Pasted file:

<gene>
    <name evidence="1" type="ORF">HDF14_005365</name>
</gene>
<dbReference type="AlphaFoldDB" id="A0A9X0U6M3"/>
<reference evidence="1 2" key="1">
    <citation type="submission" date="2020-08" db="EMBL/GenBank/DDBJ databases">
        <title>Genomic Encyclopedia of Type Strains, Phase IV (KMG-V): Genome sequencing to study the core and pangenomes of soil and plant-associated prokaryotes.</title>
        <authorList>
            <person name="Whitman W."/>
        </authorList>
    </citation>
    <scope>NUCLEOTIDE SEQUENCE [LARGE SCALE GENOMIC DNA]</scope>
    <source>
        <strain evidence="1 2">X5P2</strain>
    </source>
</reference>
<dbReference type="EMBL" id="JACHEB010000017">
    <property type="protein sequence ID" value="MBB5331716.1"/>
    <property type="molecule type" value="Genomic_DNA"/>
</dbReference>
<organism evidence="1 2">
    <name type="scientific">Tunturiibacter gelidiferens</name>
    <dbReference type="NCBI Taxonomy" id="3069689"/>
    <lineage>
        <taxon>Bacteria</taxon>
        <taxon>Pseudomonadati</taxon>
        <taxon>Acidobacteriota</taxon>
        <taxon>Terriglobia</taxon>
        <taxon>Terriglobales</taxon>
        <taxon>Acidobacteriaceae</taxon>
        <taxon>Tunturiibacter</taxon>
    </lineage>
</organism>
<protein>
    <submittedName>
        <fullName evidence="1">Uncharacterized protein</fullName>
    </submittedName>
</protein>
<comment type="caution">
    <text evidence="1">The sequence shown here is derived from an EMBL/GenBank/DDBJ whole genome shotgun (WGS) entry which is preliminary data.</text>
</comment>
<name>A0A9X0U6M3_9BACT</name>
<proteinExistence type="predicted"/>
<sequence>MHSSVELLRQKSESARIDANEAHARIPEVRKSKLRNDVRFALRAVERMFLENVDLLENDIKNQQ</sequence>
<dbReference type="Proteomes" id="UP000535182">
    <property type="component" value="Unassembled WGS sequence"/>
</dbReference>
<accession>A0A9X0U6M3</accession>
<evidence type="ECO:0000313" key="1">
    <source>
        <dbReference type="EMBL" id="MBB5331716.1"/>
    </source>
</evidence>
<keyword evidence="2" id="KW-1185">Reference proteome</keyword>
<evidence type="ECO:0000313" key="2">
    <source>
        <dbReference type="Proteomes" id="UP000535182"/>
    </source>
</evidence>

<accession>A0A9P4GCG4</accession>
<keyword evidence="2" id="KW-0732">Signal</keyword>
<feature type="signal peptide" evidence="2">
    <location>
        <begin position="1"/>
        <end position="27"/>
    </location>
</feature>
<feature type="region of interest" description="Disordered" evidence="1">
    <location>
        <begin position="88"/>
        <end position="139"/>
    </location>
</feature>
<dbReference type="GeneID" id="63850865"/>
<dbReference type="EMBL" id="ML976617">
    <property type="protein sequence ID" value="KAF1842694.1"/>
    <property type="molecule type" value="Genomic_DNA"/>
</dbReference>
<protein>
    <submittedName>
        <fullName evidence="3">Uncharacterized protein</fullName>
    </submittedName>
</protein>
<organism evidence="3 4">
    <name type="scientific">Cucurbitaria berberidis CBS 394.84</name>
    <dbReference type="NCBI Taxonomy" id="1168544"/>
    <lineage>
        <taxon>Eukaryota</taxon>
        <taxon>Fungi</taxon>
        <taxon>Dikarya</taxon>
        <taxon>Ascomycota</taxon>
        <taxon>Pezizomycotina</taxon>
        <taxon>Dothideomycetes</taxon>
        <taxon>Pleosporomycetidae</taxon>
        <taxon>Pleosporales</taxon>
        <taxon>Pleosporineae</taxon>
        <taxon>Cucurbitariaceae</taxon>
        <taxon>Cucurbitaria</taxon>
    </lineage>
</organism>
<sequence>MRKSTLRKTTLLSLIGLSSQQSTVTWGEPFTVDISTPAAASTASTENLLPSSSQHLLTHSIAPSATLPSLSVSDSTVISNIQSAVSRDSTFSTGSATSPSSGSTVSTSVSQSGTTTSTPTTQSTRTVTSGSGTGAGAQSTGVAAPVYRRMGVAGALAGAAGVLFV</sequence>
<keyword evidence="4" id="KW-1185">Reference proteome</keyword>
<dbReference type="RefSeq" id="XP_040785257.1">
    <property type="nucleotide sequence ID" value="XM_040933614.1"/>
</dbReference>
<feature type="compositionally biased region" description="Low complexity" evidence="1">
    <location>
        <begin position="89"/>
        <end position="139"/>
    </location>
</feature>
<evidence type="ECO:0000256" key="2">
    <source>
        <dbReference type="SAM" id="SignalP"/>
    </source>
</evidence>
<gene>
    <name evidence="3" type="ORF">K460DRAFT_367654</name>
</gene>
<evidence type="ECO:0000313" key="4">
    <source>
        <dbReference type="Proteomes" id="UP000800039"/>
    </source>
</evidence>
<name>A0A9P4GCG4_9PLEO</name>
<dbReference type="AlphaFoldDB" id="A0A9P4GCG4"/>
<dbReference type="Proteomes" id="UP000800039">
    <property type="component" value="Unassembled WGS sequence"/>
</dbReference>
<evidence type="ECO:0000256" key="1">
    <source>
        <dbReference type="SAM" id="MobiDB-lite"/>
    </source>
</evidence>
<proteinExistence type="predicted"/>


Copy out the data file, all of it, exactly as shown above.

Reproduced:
<gene>
    <name evidence="1" type="ORF">HDF14_005365</name>
</gene>
<dbReference type="AlphaFoldDB" id="A0A9X0U6M3"/>
<reference evidence="1 2" key="1">
    <citation type="submission" date="2020-08" db="EMBL/GenBank/DDBJ databases">
        <title>Genomic Encyclopedia of Type Strains, Phase IV (KMG-V): Genome sequencing to study the core and pangenomes of soil and plant-associated prokaryotes.</title>
        <authorList>
            <person name="Whitman W."/>
        </authorList>
    </citation>
    <scope>NUCLEOTIDE SEQUENCE [LARGE SCALE GENOMIC DNA]</scope>
    <source>
        <strain evidence="1 2">X5P2</strain>
    </source>
</reference>
<dbReference type="EMBL" id="JACHEB010000017">
    <property type="protein sequence ID" value="MBB5331716.1"/>
    <property type="molecule type" value="Genomic_DNA"/>
</dbReference>
<organism evidence="1 2">
    <name type="scientific">Tunturiibacter gelidiferens</name>
    <dbReference type="NCBI Taxonomy" id="3069689"/>
    <lineage>
        <taxon>Bacteria</taxon>
        <taxon>Pseudomonadati</taxon>
        <taxon>Acidobacteriota</taxon>
        <taxon>Terriglobia</taxon>
        <taxon>Terriglobales</taxon>
        <taxon>Acidobacteriaceae</taxon>
        <taxon>Tunturiibacter</taxon>
    </lineage>
</organism>
<protein>
    <submittedName>
        <fullName evidence="1">Uncharacterized protein</fullName>
    </submittedName>
</protein>
<comment type="caution">
    <text evidence="1">The sequence shown here is derived from an EMBL/GenBank/DDBJ whole genome shotgun (WGS) entry which is preliminary data.</text>
</comment>
<name>A0A9X0U6M3_9BACT</name>
<proteinExistence type="predicted"/>
<sequence>MHSSVELLRQKSESARIDANEAHARIPEVRKSKLRNDVRFALRAVERMFLENVDLLENDIKNQQ</sequence>
<dbReference type="Proteomes" id="UP000535182">
    <property type="component" value="Unassembled WGS sequence"/>
</dbReference>
<accession>A0A9X0U6M3</accession>
<evidence type="ECO:0000313" key="1">
    <source>
        <dbReference type="EMBL" id="MBB5331716.1"/>
    </source>
</evidence>
<keyword evidence="2" id="KW-1185">Reference proteome</keyword>
<evidence type="ECO:0000313" key="2">
    <source>
        <dbReference type="Proteomes" id="UP000535182"/>
    </source>
</evidence>

<accession>A0A9P4GCG4</accession>
<keyword evidence="2" id="KW-0732">Signal</keyword>
<feature type="signal peptide" evidence="2">
    <location>
        <begin position="1"/>
        <end position="27"/>
    </location>
</feature>
<feature type="region of interest" description="Disordered" evidence="1">
    <location>
        <begin position="88"/>
        <end position="139"/>
    </location>
</feature>
<dbReference type="GeneID" id="63850865"/>
<dbReference type="EMBL" id="ML976617">
    <property type="protein sequence ID" value="KAF1842694.1"/>
    <property type="molecule type" value="Genomic_DNA"/>
</dbReference>
<protein>
    <submittedName>
        <fullName evidence="3">Uncharacterized protein</fullName>
    </submittedName>
</protein>
<organism evidence="3 4">
    <name type="scientific">Cucurbitaria berberidis CBS 394.84</name>
    <dbReference type="NCBI Taxonomy" id="1168544"/>
    <lineage>
        <taxon>Eukaryota</taxon>
        <taxon>Fungi</taxon>
        <taxon>Dikarya</taxon>
        <taxon>Ascomycota</taxon>
        <taxon>Pezizomycotina</taxon>
        <taxon>Dothideomycetes</taxon>
        <taxon>Pleosporomycetidae</taxon>
        <taxon>Pleosporales</taxon>
        <taxon>Pleosporineae</taxon>
        <taxon>Cucurbitariaceae</taxon>
        <taxon>Cucurbitaria</taxon>
    </lineage>
</organism>
<sequence>MRKSTLRKTTLLSLIGLSSQQSTVTWGEPFTVDISTPAAASTASTENLLPSSSQHLLTHSIAPSATLPSLSVSDSTVISNIQSAVSRDSTFSTGSATSPSSGSTVSTSVSQSGTTTSTPTTQSTRTVTSGSGTGAGAQSTGVAAPVYRRMGVAGALAGAAGVLFV</sequence>
<keyword evidence="4" id="KW-1185">Reference proteome</keyword>
<dbReference type="RefSeq" id="XP_040785257.1">
    <property type="nucleotide sequence ID" value="XM_040933614.1"/>
</dbReference>
<feature type="compositionally biased region" description="Low complexity" evidence="1">
    <location>
        <begin position="89"/>
        <end position="139"/>
    </location>
</feature>
<evidence type="ECO:0000256" key="2">
    <source>
        <dbReference type="SAM" id="SignalP"/>
    </source>
</evidence>
<gene>
    <name evidence="3" type="ORF">K460DRAFT_367654</name>
</gene>
<evidence type="ECO:0000313" key="4">
    <source>
        <dbReference type="Proteomes" id="UP000800039"/>
    </source>
</evidence>
<name>A0A9P4GCG4_9PLEO</name>
<dbReference type="AlphaFoldDB" id="A0A9P4GCG4"/>
<dbReference type="Proteomes" id="UP000800039">
    <property type="component" value="Unassembled WGS sequence"/>
</dbReference>
<evidence type="ECO:0000256" key="1">
    <source>
        <dbReference type="SAM" id="MobiDB-lite"/>
    </source>
</evidence>
<proteinExistence type="predicted"/>